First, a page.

The post Chicago rabbis attend funeral of Palestinian-American child killed in alleged Islamophobic hate crime appeared first on Jewish Telegraphic Agency.

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Flip through the digital edition of the Summer 2024 print magazine from The Canadian Jewish News

We’ve produced a collection of feature articles four times a year since 2022. A special edition of this magazine will appear in mid-September—with reflections on the Jewish year that was. And in December, look out for a reimagined publication with a name of its own. Get future copies delivered to your door as a thank-you […]

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Top US Official Calls Hamas Leader Sinwar a ‘Psychopath,’ ‘Messianic’ as Ceasefire Talks Swirl

Yahya al-Sinwar, head of the Palestinian terrorist group Hamas in the Gaza Strip, attends a meeting with people at a hall on the seashore in Gaza City. Photo: Yousef Masoud / SOPA Images/Sipa via Reuters Connect

A senior US official said that Hamas leader Yahya Sinwar is the Palestinian terrorist group’s ultimate decision maker and has little interest in reaching a ceasefire deal with Israel, in testimony before a US Senate subcommittee hearing on Tuesday.

“At the end of the day, there’s one guy 10 stories below the ground: a psychopath, messianic in his own belief that he has established himself in history, and [he believes that] there’s a sunk cost of having lost thousands of fighters and carnage in Gaza,” said Barbara Leaf, the US assistant secretary of state for near eastern affairs.

Sinwar, the top Hamas official in Gaza and the mastermind behind the terrorist group’s Oct. 7 massacre across southern Israel, has reportedly been hiding in Hamas’ extensive network of underground tunnels during Israel’s ongoing military campaign in the coastal enclave.

Leaf’s comments echo others made by Biden administration officials.

In April, a US official told reporters that Sinwar is single-handedly holding up any progress on a potential hostage deal.

The senior Biden administration official said that while Hamas’ political bureau has shown some willingness to compromise on the terrorist group’s most hardline positions, Sinwar’s maximalist demands continuously win out.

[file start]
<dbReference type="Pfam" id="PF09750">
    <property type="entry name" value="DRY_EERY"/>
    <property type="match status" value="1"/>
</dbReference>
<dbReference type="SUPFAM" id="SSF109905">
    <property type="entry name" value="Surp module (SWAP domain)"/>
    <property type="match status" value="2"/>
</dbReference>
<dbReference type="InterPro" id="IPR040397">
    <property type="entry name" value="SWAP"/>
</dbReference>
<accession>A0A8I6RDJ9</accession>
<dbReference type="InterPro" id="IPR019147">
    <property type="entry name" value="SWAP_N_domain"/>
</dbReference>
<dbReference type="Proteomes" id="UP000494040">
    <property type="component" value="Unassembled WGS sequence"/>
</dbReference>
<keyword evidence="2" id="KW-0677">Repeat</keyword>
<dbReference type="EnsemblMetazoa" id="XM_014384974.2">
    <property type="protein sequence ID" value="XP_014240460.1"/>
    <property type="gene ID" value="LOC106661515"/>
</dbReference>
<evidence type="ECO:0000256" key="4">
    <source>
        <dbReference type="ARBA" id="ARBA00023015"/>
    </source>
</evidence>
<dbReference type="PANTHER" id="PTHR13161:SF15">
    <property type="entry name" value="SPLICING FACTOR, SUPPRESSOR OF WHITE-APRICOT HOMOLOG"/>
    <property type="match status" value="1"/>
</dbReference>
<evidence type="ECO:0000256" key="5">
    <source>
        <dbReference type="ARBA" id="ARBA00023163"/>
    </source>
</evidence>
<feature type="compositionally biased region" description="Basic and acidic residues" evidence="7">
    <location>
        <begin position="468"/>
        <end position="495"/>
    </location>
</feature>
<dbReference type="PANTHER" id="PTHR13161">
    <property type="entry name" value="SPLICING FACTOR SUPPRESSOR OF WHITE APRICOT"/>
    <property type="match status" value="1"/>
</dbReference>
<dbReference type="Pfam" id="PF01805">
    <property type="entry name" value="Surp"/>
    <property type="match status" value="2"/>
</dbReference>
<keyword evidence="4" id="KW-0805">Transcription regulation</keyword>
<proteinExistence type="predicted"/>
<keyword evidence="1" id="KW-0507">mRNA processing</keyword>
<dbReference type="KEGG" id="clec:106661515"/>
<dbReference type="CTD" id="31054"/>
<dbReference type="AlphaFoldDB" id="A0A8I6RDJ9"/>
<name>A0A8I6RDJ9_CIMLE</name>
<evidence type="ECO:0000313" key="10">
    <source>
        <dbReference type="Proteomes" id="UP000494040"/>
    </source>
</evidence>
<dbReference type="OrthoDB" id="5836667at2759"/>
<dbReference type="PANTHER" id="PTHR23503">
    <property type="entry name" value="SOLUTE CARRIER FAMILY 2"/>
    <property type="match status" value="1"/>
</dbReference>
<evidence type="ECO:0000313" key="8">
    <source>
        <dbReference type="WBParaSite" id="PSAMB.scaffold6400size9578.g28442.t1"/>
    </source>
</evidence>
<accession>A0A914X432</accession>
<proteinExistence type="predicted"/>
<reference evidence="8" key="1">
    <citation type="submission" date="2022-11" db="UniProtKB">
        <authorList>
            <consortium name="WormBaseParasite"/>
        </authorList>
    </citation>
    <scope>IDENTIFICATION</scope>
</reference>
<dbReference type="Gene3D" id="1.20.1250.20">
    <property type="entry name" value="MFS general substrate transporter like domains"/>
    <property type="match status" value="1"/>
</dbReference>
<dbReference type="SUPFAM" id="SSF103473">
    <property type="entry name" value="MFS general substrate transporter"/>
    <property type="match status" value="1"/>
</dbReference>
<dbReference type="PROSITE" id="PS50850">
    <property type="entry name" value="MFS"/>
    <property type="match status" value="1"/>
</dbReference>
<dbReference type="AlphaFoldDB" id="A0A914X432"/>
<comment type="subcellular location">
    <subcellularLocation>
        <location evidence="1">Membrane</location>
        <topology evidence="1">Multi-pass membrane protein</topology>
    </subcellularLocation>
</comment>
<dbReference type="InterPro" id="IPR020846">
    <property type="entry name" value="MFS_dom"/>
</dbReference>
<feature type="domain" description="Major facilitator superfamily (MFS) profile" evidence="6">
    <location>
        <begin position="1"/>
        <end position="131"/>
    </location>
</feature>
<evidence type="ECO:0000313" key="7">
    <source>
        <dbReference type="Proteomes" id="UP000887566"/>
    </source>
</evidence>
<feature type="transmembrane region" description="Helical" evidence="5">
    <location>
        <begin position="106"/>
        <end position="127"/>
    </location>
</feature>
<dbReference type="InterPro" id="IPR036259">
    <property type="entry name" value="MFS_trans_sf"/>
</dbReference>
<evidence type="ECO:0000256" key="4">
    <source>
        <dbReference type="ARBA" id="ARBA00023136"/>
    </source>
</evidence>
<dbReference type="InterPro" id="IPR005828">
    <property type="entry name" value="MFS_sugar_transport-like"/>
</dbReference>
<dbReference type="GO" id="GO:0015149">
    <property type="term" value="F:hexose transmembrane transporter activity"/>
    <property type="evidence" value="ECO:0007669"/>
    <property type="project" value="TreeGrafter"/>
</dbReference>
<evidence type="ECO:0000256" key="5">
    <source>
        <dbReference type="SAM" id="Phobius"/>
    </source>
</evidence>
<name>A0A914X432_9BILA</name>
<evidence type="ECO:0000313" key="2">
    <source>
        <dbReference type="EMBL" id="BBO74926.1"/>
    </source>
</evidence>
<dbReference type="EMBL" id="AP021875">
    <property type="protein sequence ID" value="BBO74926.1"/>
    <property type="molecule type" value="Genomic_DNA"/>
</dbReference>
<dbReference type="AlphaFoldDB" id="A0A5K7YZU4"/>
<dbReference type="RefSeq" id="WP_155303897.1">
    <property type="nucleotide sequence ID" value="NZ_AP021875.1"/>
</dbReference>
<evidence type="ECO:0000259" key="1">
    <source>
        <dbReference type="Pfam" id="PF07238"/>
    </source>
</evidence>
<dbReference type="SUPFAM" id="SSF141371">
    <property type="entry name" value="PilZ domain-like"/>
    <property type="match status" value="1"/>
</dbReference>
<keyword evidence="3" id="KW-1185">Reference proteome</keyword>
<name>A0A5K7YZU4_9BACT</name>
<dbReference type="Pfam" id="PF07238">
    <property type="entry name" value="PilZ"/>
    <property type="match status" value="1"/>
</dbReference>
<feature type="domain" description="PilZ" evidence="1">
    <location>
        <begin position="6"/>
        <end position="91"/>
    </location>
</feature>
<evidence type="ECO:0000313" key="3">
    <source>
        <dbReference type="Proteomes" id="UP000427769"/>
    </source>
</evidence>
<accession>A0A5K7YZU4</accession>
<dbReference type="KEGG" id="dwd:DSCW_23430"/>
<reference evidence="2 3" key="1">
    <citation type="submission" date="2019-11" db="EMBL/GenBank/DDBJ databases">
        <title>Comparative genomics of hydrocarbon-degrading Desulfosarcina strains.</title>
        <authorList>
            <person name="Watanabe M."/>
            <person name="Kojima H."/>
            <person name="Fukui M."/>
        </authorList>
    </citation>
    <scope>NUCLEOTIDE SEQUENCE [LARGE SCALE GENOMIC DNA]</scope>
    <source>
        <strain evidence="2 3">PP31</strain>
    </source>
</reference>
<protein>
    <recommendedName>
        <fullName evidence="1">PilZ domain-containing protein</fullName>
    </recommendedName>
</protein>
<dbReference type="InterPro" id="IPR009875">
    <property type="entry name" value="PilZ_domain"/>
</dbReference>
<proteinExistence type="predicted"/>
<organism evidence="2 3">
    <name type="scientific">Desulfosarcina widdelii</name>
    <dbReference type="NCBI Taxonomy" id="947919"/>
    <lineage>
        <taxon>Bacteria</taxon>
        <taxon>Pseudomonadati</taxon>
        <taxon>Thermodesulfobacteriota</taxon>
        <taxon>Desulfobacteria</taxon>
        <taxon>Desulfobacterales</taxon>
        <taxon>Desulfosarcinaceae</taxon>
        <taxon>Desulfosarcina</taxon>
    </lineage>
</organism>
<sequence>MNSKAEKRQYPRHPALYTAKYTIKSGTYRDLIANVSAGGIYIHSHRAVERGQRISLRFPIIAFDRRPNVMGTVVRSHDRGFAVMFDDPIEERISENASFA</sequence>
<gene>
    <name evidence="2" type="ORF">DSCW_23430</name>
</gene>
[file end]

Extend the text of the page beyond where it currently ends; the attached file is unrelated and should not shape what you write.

“Sinwar has made the decision he’d rather hold [the hostages seized by Hamas terrorists on Oct. 7] than secure a ceasefire, and that’s just the truth of the situation,” the official said.

Leaf, in her testimony on Tuesday, said that Qatar — where many top Hamas political officials are based — has been “squeezing” the group — though to little effect, according to a report from Axios.

“There’s a cadre of political officials of Hamas in Doha, and boy do they squeeze them, I can assure you they squeeze them,” Leaf said.

Israel has described Hamas’ response to the new US ceasefire proposal as total rejection. But efforts to secure an agreement are still continuing, according to mediators in Qatar and Egypt, backed by the United States.

The Axios report added that Qatari Prime Minister Mohammed Bin Abdul Rahman al-Thani met on Tuesday in Doha — Qatar’s capital — with senior Hamas officials in an attempt to reach a breakthrough in the talks about the hostage and ceasefire deal.

Egypt and Qatar — which along with the United States have been mediating between Hamas and Israel — said on June 11 that they had received a response from the Palestinian groups to the US plan, without giving further details.

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Blinken Confirms US Pausing Bomb Shipment to Israel After Netanyahu Calls for End to ‘Inconceivable’ Weapons Halt

Israeli Prime Minister Benjamin Netanyahu and US Secretary of State Anthony Blinken hold a joint news conference in Jerusalem, May 25, 2021. Photo: Menahem Kahana/Pool via REUTERS

US Secretary of State Antony Blinken on Tuesday confirmed the US was still withholding a shipment of bombs to Israel, hours after Israeli Prime Minister Benjamin Netanyahu called for Washington to remove restrictions on arms deliveries to the Jewish state and asserted that the top American diplomat had assured him the Biden administration was working to lift any halts on weapons.

The Biden administration is “continuing to review one shipment that President [Joe] Biden has talked about with regard to 2,000-pound bombs because of our concerns about their use in a densely populated area like Rafah. That remains under review,” Blinken said at a news conference at the US State Department.

However, he added, the administration is committed to making sure “that Israel has what it needs to effectively defend itself.”